Anna Laudel Contemporary will showcase "Empires Ago" by the Italian artist Daniele Sigalot, who is well known for his unique large-scale installations and unconventional mosaics Sept. 13 to Oct. 26. Recognized for his innovative use of different materials and interdisciplinary techniques, Sigalot will exhibit new works produced in Istanbul.
Sigalot is famous for large installations of aircraft, apparently made of paper, but actually aluminum. The artist enjoys playing with the ambiguity between the perception of the materials used and their real nature, aiming to create contrast, which is the key to reading his artworks. He investigates contradictions, irony, the ambivalence of both words and materials, and he produces works full of surprises and alienation, which also reflect the emotions of our times.
"Empires Ago" takes its inspiration from the Roman and the Ottoman empires. Sigalot is from Rome, and he grew up in a city that still lives under the legend of the empire. He finds the impact of the Ottoman Empire on Istanbul similar to the one he experiences in Rome in that both cities used to be the capital of an empire and very powerful, and both empires disappeared long ago, yet Italians and Turks still have pride in their empires.
Daniele Sigalot, "16 good ideas above, between and under 467 bad ones," displayed in a geometrical order, 2017, Acrylic varnish on aluminum.
Sigalot created a series of maps of Istanbul and Rome, which are made of stainless steel. The maps have a mirror effect, reflecting the faces of the viewer with views from past and present. The artist said: "I find such a big echo of the past to be both beautiful and sad. The truth is that those glorious days are so far away, and it is not sensible to feel that we are still part of that past. I like the contradiction of these mixed feelings. For this exhibition, I am producing a series of maps of Istanbul engraved on stainless steel. These maps will be a faithful representation of the streets of different vital and significant areas of both current and ancient Istanbul. The city has been growing and changing through time, and I want people to look into their city and see their own reflection in it - into its past, its ancient glory and its very present. I am interested in how a city shapes who we are, and my artworks aim literally to reflect this idea. Come and see how Istanbul shapes who you are."
Sigalot has been working at his temporary studio in Istanbul for the last two months and will present works produced here. One of these works is a large-scale installation, "Everything That Could Have Been But Wasn't, Now Is" to be presented for the first time in this exhibition. The artist describes his work as a "redemption" process that turns bad ideas into good ones.
Sigalot enjoys creating contrasting emotions and using prolific techniques. For this exhibition, he produced a new installation piece made up of unconventional material. "The ambivalence of words matches the ambivalence of the materials I interact with. I like using unconventional materials that we normally do not tend to work with, I embrace the highly tactile effect materials provide once piled up together and enjoy turning artificial items crafted by mankind into something that actually resembles fully natural and organic matter once again, underlining the fascination I have for any sort of contrast. For the exhibition at Anna Laudel Contemporary, for instance, I'll be using sponges for the first time. Some 3,900 of 13 different colors to be precise, and with them, I'll be literally crafting a landscape and make it fit into one room. I look forward to diving into it," he noted.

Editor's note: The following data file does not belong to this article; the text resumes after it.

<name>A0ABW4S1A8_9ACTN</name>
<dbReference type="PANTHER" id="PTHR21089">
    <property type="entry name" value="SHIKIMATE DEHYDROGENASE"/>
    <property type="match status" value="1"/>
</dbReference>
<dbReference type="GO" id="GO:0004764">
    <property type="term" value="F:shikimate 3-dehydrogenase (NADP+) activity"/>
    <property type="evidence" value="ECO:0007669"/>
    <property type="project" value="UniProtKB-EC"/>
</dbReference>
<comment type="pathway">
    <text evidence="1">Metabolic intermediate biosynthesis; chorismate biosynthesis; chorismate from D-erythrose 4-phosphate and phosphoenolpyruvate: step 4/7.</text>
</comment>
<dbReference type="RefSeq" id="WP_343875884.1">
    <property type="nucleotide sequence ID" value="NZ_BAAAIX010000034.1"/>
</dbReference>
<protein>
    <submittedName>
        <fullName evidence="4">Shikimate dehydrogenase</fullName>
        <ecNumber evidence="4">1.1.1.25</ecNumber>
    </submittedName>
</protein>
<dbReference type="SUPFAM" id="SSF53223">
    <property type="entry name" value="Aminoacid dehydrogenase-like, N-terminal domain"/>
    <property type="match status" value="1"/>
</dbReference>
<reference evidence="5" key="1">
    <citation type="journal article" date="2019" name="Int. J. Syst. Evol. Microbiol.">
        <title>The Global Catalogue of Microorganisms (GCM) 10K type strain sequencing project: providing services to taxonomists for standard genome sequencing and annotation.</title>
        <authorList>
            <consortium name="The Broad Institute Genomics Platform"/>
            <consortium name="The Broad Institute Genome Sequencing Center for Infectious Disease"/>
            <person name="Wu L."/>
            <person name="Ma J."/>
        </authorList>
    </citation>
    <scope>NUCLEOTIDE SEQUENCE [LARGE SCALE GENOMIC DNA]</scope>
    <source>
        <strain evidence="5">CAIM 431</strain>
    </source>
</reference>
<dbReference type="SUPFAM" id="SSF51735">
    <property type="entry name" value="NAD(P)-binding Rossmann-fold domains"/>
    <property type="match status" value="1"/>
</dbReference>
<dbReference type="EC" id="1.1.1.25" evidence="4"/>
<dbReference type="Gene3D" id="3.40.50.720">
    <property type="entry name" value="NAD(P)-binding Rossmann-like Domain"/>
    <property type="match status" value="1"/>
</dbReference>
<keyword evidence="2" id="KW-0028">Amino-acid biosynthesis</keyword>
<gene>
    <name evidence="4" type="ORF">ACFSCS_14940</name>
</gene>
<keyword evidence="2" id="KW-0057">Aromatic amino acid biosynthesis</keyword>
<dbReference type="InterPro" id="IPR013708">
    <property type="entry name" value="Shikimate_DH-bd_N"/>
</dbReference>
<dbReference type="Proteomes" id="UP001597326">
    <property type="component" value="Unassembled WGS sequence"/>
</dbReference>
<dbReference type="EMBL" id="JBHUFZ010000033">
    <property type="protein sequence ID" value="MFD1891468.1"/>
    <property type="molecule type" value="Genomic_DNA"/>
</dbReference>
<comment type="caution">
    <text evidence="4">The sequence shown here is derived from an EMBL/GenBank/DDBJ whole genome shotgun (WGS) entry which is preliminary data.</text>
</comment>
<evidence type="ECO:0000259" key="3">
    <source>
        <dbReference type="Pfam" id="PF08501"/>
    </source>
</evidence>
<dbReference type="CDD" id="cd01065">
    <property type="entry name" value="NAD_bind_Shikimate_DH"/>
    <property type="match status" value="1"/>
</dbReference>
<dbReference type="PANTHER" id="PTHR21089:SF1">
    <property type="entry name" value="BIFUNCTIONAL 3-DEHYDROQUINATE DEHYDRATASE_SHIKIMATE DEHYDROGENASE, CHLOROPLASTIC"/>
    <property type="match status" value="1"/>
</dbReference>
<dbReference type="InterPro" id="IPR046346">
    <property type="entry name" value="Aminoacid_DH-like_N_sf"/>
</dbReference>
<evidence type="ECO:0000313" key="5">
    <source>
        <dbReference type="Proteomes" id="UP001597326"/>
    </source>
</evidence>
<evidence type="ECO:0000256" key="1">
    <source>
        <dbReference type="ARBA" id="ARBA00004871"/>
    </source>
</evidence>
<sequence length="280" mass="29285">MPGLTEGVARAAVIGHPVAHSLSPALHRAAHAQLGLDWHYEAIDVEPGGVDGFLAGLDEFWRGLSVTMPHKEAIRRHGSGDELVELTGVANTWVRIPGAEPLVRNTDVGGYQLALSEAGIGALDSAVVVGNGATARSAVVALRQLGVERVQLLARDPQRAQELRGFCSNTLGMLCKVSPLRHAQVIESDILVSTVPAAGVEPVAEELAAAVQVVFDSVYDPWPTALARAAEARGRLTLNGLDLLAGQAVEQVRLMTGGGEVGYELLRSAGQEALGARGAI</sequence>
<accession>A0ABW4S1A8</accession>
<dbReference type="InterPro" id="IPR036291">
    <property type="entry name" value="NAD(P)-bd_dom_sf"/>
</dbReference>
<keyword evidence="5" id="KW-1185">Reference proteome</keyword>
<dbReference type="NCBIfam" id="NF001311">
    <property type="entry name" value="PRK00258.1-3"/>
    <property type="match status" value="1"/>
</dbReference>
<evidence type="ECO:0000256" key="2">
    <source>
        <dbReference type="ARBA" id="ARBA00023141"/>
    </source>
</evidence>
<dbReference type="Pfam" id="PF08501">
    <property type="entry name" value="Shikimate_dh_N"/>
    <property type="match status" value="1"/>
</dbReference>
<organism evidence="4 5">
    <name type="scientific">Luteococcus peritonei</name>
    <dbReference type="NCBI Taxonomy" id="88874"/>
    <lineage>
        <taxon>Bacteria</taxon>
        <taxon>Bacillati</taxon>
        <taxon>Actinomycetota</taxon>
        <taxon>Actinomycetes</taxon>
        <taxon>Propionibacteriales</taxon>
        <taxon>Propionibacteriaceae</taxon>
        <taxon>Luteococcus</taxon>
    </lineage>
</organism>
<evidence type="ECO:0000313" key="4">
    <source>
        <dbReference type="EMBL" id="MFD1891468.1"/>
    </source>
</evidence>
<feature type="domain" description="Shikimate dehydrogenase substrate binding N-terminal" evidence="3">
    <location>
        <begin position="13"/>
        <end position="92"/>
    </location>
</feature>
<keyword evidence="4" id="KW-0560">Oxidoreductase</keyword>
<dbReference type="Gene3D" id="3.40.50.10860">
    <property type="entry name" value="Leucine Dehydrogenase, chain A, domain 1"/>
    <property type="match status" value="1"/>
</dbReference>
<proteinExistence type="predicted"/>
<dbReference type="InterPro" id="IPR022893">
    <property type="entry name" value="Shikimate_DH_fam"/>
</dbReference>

The exhibition will also showcase recent works by the artist, including the trademark of his artistic production: the world-renowned Sigalot installation, 140 paper planes made from stainless steel and rusty iron; an installation, "Enough," which has a countdown timer that will last 1,000 years, not a second more, showing that installations can challenge time, just as much as paintings. Another work, "This pen only had good ideas," had a fundamental role of reorganizing ideas for the artist that only have good intentions. Additionally, a series of totems, reflecting on the allegory of the creative process, and finally,
a series of letters and post-it notes that again play with the perceptions of materials and appearances.
Opening on Thursday Sept. 13, the exhibition will run parallel to the Istanbul Foundation's 4th Istanbul Design Biennial of Culture and Arts. It will be held on three floors of exhibition space at Anna Laudel Contemporary in Istanbul until Oct. 26. The selected works by Sigalot will also be displayed at the 13th edition of Contemporary Istanbul Sept. 20-23 at Anna Laudel Contemporary's booth.
ABOUT THE ARTIST
Daniele Sigalot was born in Rome in 1976. He was a creative in the field of advertising where he worked for seven years at several agencies in Italy, Spain and Great Britain. In 2007 he left Saatchi & Saatchi London to spend his time on the Blue & Joy artistic project, which he founded with Fabio La Fauci in 2005.
The name of the project became for years a true pseudonym of the duo Sigalot/La Fauci, which until 2013 continued a prolific four-handed production. At the end of 2014 the duo ended its partnership, and Sigalot now continues his solo career by focusing on installations. His research centers on the ambiguity between the perception of the materials used and their real nature, making that contrast the core of his entire production. His most recognizable works are certainly the large aircraft installations. Along with these fleets of planes, Sigalot literally flew around the world with his planes, bringing them to more than 30 cities in the four corners of the planet. He lives and works in Berlin in a studio he named La Pizzeria.